A sporadic blog of comments, moans, occasional images and videos, from the serendipities of life, that I might feel like sharing. Mostly for no particular reason.

Purely personal, some serious, mostly for fun.
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Box of old carpentry tools

Back to basics

I do very little DIY these days, preferring to call in trades people. I trust them to do a professional job, not that that is always a lot better than I can do myself, but they take half the time, have all the right tools, fittings and fixtures and, usually, save me a whole lot of hassle. Especially as I tend to put things off until I'm in the 'right mood'. But this weekend, seeing that everyone is in lockdown, anyway, I thought I'd put up some new solar down-lighters around the decking myself. What can be simpler than popping in a couple of screws per light and hanging the lights on them?

First off, the fencing down one side of the decking is good old timber and so is the screen at the back. And the supplied fixings are long screws and masonry wall plugs. If I use just the screws they'll stick dangerously out the back, ready to gouge my neighbours's fingers, when the tall rose bushes, on the other side, are being pruned. So it's into the shed to see what's there. Tucked amongst the assortment of leftovers from years gone by are just enough short screws that will fit the job. But, fencing is easily split, so it's best to drill a pilot hole first.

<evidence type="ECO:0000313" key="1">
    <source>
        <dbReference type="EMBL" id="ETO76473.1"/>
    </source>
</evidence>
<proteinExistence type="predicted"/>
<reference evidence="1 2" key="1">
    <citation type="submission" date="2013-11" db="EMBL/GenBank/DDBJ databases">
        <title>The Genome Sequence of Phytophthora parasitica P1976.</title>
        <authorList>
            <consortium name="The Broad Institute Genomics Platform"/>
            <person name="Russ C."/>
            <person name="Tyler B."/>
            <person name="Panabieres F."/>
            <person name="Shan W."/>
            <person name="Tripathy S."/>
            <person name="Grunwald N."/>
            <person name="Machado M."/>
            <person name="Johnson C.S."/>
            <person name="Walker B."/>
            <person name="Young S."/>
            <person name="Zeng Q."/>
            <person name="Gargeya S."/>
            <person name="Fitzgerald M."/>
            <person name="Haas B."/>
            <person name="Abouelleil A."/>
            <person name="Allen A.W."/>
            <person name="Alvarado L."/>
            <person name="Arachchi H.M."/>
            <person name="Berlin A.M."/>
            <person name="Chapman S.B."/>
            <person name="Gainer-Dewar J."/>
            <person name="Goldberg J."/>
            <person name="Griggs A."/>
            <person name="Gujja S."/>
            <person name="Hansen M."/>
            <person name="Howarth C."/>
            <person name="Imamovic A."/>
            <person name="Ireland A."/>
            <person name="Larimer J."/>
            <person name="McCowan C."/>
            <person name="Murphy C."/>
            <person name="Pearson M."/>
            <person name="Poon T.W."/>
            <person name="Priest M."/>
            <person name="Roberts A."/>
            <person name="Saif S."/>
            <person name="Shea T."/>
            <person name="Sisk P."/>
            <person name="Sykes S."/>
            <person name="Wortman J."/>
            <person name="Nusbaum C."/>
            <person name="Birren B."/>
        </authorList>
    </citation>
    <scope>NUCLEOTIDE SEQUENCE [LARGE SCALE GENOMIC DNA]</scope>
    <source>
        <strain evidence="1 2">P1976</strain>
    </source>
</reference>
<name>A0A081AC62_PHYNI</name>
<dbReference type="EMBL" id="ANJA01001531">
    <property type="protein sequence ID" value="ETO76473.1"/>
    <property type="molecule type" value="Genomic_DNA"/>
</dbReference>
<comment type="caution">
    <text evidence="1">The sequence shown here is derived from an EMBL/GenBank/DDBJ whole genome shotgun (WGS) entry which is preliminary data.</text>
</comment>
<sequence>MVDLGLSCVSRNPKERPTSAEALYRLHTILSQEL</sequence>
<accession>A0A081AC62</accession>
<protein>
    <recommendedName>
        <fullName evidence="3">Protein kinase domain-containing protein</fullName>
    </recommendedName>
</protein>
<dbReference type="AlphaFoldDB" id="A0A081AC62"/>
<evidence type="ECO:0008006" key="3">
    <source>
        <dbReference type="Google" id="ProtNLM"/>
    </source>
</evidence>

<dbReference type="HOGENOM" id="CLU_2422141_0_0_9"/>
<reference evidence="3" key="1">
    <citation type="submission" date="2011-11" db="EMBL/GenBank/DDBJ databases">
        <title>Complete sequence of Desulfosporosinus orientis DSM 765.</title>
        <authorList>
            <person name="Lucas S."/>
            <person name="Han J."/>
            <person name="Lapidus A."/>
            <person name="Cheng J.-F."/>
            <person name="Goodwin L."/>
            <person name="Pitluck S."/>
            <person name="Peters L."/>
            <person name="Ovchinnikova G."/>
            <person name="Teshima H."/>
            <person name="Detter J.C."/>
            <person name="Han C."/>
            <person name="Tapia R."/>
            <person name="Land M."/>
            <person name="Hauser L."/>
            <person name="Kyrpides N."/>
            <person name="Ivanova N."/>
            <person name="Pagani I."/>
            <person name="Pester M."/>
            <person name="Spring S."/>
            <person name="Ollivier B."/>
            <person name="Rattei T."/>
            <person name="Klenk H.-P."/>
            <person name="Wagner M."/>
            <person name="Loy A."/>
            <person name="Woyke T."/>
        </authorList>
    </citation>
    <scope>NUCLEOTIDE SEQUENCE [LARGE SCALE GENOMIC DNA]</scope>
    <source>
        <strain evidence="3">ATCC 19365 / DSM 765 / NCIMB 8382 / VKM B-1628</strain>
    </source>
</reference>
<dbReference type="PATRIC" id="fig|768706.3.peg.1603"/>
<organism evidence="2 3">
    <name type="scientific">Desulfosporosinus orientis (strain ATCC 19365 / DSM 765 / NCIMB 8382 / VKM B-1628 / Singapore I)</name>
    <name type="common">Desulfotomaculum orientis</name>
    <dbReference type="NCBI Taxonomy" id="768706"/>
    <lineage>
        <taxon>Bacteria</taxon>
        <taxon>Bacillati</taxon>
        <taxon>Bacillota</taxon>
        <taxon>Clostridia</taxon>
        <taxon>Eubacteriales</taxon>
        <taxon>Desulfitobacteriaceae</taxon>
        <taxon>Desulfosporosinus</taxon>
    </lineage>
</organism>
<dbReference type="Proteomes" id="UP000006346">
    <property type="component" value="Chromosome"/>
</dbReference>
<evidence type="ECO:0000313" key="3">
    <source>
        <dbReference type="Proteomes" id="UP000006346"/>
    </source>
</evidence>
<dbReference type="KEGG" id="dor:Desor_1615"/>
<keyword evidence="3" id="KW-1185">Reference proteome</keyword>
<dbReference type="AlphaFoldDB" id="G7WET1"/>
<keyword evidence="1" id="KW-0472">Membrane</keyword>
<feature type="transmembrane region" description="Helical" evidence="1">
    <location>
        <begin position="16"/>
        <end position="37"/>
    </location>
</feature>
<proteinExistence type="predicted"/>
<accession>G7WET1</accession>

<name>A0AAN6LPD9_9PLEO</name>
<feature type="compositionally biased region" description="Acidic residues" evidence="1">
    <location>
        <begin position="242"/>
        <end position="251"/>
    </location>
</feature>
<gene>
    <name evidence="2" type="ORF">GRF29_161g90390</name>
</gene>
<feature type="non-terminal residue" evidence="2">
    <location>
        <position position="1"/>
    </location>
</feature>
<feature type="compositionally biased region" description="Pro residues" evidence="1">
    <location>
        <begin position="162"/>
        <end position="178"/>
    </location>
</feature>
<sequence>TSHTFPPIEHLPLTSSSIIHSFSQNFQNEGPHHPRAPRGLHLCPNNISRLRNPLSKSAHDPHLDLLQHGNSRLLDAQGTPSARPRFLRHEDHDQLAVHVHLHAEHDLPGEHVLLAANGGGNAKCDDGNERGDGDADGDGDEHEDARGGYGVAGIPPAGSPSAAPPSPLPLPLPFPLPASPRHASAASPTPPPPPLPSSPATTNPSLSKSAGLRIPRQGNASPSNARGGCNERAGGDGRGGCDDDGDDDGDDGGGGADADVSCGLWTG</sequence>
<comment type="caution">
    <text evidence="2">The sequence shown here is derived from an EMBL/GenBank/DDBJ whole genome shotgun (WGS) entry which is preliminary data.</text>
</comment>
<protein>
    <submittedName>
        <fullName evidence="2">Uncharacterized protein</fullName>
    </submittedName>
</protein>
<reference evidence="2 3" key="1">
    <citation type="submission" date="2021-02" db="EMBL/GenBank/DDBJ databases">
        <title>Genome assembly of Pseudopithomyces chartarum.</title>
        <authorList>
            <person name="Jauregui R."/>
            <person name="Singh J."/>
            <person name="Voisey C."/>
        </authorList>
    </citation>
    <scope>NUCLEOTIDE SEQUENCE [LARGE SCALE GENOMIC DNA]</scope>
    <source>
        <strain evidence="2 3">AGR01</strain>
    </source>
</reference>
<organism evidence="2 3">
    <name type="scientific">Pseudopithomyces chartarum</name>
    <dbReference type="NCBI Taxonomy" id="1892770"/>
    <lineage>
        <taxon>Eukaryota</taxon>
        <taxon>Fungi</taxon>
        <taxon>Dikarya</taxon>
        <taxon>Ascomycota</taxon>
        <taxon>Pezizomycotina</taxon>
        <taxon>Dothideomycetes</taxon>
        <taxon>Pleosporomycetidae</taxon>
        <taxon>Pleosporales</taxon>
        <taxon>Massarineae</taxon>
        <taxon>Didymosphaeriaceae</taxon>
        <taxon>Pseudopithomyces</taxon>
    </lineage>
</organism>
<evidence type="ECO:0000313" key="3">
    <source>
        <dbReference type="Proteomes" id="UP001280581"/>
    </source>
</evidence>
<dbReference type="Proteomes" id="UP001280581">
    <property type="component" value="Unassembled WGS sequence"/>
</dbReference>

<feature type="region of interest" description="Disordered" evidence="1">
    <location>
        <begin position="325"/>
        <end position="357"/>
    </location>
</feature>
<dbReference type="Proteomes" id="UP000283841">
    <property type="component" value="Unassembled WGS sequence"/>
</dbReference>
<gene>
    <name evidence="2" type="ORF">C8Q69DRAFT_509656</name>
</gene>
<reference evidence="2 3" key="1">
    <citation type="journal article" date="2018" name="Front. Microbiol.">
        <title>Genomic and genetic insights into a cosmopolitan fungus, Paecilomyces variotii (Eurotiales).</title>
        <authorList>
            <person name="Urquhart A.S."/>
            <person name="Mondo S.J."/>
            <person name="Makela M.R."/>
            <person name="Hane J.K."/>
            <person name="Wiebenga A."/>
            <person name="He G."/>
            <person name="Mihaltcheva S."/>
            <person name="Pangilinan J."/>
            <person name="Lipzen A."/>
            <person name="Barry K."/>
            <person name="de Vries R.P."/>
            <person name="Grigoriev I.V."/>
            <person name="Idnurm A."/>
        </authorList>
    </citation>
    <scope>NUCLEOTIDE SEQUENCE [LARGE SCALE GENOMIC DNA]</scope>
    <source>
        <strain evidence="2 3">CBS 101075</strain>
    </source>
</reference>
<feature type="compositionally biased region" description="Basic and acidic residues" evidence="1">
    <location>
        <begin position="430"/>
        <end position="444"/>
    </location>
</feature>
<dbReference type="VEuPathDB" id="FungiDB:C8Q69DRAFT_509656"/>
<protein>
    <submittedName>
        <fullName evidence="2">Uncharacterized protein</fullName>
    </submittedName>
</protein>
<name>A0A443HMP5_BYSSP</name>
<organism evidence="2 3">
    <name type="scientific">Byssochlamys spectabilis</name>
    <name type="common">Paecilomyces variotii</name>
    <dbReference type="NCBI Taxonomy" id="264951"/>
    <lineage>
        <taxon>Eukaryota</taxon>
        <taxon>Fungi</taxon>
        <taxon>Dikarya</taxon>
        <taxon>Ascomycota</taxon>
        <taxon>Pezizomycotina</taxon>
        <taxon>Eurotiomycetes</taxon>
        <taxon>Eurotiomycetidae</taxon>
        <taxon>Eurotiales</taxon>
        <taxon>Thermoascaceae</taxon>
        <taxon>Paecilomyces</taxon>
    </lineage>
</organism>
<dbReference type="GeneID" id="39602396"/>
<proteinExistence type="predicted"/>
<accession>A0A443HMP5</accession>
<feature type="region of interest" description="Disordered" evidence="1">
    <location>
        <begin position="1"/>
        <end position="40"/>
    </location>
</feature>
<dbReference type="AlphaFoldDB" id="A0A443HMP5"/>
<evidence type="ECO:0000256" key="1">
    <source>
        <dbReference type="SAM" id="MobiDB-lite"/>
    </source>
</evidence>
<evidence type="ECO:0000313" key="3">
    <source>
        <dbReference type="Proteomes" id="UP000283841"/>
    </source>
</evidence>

I get out the cordless drill, depress the trigger and there's a sorry, weak moan, as it turns the bit at about 3 rpm. Well, it has been in the shed all winter and was last used goodness knows when. Do I wait an hour to charge up the battery? I would have expected to have finished in that time. So what's the alternative? Right at the bottom of the tool box, an old hand drill. And when I say old, I mean 50 years or more. Might even have been my Dad's and he died nearly sixty years ago. It's small, simple. mechanical and works without batteries. Just the job. So that's what I used. And the lights went up.

It got me to thinking how modern day gadgetry is only good when it doesn't fail and the old mechanical methods might be a little slower and take a little more energy to use, but is that a bad thing? Do we always have to be in a hurry? Shouldn't we take time to think what we do and not just race on regardless? I have other tools of my Dad's, too, that I still use. And they work perfectly well for what they are intended. I remember going to buy the spade when I was about eleven, so that's sixty-eight years old. The garden shears and the crescent edging tool date back to the early nineteen thirties, so they're closing on ninety and I have a wood and brass spirit level of similar age. How many of today's alternatives will last that long? Certainly not the electrical devices.

And looking at more modern technology, how quickly do devices become obsolete? Remember VHS? Remember the slide projector? Remember the floppy disc and optical disc formats that you can no longer use. How much information and memories have been lost on those, no longer recoverable by average family folk? Yet we gloriously store our latest selfies, family and holiday pics on phones that, themselves, become outdated and unsupported within four or five years. So we might be making more memories than ever, but they are not going last. Call me a Luddite if you must, but while we're in lockdown it's a good time to reflect on what we really need. Is it the latest electronic gadgetry, the impossible-to-use-everything phone and the holiday it takes two years to pay off? Or should we slow the pace a little and actually enjoy what we already have for a little longer?

We live in a throwaway society, but let's not throw away the best bits of our lives.

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